The president balked at cutting social safety net programs, and the nation came close to defaulting on its debt as a deal eluded negotiators. The two sides finally agreed to raise the debt ceiling but vowed to continue negotiating to cut the deficit, setting up a deadline for the painful automatic sequestration cuts as an incentive to come to terms.
The automatic cuts were reportedly suggested by the White House but were agreed to by both sides. The spending reductions are divided equally among nondefense and defense programs in an effort to make politicians at both ends of the political spectrum feel the pressure to compromise.
The long period of fiscal skirmishing between Obama and congressional Republicans has been blamed by economists for creating a drag on the sluggish U.S. economic recovery because it leaves businesses and consumers uncertain about tax rates and government spending plans.
Defense spending fell sharply at the end of last year, in part because of fiscal uncertainty, contributing to a contraction of the overall economy in the quarter.
Obama's November re-election and gains by Democrats in both houses of Congress have strengthened the president's hand in fiscal negotiations.
The two sides were able to avoid an initial year-end deadline for spending cuts with a deal that raised taxes on the wealthiest while leaving lower rates in place for most Americans. The deal to avoid the so-called "fiscal cliff" postponed automatic cuts for two months.
NEW REVENUE, TARGETED CUTS
Cutting government spending remains a high priority for Republicans, who still control the House of Representatives. However, the White House pushed back on Friday by painting a dire picture of what would happen if the automatic cuts were allowed to go into effect.
Obama wants Republicans to agree to a short-term budget package to avoid the deepest of the automatic spending cuts but has said it needs to be "balanced" - that is, include some increases in revenue from closing tax loopholes. Boehner has said he would block any delay in those cuts unless other spending cuts and reforms are agreed to.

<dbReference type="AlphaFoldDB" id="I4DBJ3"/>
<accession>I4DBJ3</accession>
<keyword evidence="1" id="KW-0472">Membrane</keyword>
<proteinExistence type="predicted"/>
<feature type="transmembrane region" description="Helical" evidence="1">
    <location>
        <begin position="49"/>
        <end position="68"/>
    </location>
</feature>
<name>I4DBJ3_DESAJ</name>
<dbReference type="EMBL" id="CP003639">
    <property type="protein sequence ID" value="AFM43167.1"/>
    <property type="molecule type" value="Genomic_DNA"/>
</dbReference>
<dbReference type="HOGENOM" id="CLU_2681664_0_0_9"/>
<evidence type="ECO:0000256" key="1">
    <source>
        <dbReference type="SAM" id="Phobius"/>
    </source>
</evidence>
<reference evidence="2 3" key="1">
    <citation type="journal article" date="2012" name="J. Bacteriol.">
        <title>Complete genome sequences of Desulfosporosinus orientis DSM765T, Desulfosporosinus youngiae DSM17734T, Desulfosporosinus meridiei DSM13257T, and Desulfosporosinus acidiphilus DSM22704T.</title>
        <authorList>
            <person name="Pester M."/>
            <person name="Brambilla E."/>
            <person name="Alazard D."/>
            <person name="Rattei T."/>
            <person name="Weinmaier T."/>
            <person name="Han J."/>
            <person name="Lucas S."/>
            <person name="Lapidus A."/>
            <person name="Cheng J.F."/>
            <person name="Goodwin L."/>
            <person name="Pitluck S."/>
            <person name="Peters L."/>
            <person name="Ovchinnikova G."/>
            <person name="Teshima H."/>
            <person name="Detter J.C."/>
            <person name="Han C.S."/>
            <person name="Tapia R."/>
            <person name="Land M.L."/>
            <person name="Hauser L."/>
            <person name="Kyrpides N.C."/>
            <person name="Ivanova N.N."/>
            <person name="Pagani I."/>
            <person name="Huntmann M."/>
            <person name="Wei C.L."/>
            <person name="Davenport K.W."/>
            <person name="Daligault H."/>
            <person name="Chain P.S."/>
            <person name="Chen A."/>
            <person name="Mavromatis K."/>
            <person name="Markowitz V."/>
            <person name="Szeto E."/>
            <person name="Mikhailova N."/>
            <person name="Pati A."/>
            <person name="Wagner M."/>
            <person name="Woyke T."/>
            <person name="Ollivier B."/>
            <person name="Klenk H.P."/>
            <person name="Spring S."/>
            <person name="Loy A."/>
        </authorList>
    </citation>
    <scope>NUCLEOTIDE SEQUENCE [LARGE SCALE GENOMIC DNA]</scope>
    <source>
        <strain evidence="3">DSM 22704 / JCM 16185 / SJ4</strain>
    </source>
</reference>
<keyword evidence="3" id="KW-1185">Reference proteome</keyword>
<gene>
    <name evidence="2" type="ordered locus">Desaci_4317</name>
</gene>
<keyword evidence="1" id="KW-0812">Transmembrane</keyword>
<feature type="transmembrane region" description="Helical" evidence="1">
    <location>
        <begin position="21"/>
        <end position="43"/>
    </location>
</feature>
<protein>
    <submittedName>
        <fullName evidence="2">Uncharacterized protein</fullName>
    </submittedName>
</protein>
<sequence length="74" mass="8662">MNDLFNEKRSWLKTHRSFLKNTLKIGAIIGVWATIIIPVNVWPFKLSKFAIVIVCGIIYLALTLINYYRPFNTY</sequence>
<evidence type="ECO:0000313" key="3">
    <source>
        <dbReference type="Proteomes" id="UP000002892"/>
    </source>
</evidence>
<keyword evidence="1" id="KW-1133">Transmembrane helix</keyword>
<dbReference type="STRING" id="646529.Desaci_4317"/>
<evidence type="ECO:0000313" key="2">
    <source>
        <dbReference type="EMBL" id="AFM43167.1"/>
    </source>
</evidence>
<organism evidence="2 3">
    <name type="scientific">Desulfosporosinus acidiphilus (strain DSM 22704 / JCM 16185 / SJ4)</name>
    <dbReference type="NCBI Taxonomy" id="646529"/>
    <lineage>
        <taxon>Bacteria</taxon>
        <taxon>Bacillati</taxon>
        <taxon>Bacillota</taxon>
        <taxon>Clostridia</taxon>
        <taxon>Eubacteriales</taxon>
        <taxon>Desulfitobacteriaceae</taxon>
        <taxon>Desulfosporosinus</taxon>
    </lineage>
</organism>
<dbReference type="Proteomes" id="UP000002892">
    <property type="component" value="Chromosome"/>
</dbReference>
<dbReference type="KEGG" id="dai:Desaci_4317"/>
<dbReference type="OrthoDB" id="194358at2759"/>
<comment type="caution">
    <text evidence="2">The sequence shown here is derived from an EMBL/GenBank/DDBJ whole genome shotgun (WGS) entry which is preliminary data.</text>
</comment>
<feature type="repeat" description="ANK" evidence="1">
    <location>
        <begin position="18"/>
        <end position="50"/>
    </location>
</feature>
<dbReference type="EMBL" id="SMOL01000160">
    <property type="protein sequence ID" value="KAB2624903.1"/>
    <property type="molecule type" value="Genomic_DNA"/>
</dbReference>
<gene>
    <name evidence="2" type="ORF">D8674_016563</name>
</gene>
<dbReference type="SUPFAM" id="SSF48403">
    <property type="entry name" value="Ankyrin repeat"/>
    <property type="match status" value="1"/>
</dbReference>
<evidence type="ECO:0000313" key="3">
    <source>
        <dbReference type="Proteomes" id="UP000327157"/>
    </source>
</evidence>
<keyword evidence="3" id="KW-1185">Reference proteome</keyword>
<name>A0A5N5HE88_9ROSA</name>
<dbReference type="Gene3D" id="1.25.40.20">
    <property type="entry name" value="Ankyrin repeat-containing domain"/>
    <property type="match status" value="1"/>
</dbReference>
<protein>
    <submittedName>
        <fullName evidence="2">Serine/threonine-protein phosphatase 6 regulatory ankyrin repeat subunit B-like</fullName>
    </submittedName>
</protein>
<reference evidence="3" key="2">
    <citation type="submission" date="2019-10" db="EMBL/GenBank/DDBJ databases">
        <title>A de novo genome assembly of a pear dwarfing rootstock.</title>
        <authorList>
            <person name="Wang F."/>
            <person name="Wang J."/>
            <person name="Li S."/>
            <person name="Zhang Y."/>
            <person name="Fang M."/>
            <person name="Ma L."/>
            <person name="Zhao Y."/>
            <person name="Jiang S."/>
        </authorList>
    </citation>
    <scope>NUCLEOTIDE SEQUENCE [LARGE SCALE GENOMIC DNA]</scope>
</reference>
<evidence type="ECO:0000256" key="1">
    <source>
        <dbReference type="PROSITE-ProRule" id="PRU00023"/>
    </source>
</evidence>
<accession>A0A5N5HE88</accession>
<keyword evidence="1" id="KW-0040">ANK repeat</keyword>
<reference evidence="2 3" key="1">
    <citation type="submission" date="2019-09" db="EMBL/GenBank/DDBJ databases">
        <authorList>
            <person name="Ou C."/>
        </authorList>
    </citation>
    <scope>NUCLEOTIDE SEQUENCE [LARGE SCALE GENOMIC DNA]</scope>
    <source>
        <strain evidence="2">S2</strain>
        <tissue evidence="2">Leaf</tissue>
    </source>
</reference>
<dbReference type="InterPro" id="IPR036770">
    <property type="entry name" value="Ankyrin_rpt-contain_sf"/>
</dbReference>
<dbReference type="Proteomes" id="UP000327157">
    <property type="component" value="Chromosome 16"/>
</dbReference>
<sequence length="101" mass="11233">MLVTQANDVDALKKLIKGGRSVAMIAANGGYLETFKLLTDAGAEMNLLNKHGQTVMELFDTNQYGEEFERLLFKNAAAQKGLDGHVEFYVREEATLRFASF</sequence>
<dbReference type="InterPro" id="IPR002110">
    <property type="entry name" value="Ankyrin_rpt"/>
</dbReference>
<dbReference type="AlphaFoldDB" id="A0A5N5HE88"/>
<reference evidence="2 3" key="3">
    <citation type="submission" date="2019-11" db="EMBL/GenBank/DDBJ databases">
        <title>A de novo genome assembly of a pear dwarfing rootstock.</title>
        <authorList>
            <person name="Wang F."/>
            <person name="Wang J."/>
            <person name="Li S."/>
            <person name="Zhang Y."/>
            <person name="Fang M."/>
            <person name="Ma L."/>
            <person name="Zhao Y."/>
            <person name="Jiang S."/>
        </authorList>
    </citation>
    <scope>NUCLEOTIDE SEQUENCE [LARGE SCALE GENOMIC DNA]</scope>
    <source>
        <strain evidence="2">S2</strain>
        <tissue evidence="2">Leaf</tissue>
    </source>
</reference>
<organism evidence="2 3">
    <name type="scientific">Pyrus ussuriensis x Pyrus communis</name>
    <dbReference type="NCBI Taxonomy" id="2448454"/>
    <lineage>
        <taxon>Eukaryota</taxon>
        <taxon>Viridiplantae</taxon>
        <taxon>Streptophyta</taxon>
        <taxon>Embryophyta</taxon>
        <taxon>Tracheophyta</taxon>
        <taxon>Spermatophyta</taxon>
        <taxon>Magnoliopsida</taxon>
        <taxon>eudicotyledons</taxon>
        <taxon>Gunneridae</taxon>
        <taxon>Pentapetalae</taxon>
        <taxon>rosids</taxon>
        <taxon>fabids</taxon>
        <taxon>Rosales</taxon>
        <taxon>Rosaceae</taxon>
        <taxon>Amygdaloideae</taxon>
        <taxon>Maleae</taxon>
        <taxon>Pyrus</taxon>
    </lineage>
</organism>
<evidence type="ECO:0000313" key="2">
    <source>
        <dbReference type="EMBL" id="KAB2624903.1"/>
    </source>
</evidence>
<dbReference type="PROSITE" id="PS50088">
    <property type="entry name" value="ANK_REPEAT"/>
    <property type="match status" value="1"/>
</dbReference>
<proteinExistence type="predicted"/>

Key Democratic U.S. senators are discussing a plan that could be introduced next week to turn off the sequester for 10 months, through December 31, and pay for it half with new revenues and half with spending cuts, a Democratic Senate aide said.
While no elements have been decided upon yet, provisions under discussion include ideas Democrats have raised before, such as raising taxes on carried interest, a provision aimed at wealthy investors who profit from hedge funds and private equity partnerships.
Tax breaks for corporate jets and large oil companies could also be targeted, along with higher payroll taxes on smaller private firms organized as S-corporations. The senators are also considering reductions in farm subsidies, which they consider a spending cut.
Senate Majority Leader Harry Reid discussed the plan on Thursday with Senate Budget Committee Chairman Patty Murray, Finance Committee Chairman Max Baucus and Appropriations Committee Chairman Barbara Mikulski.
(Reporting By Roberta Rampton, Matt Spetalnick, Mark Felsenthal and David Lawder; Editing by Alistair Bell, Todd Eastham and Jim Loney)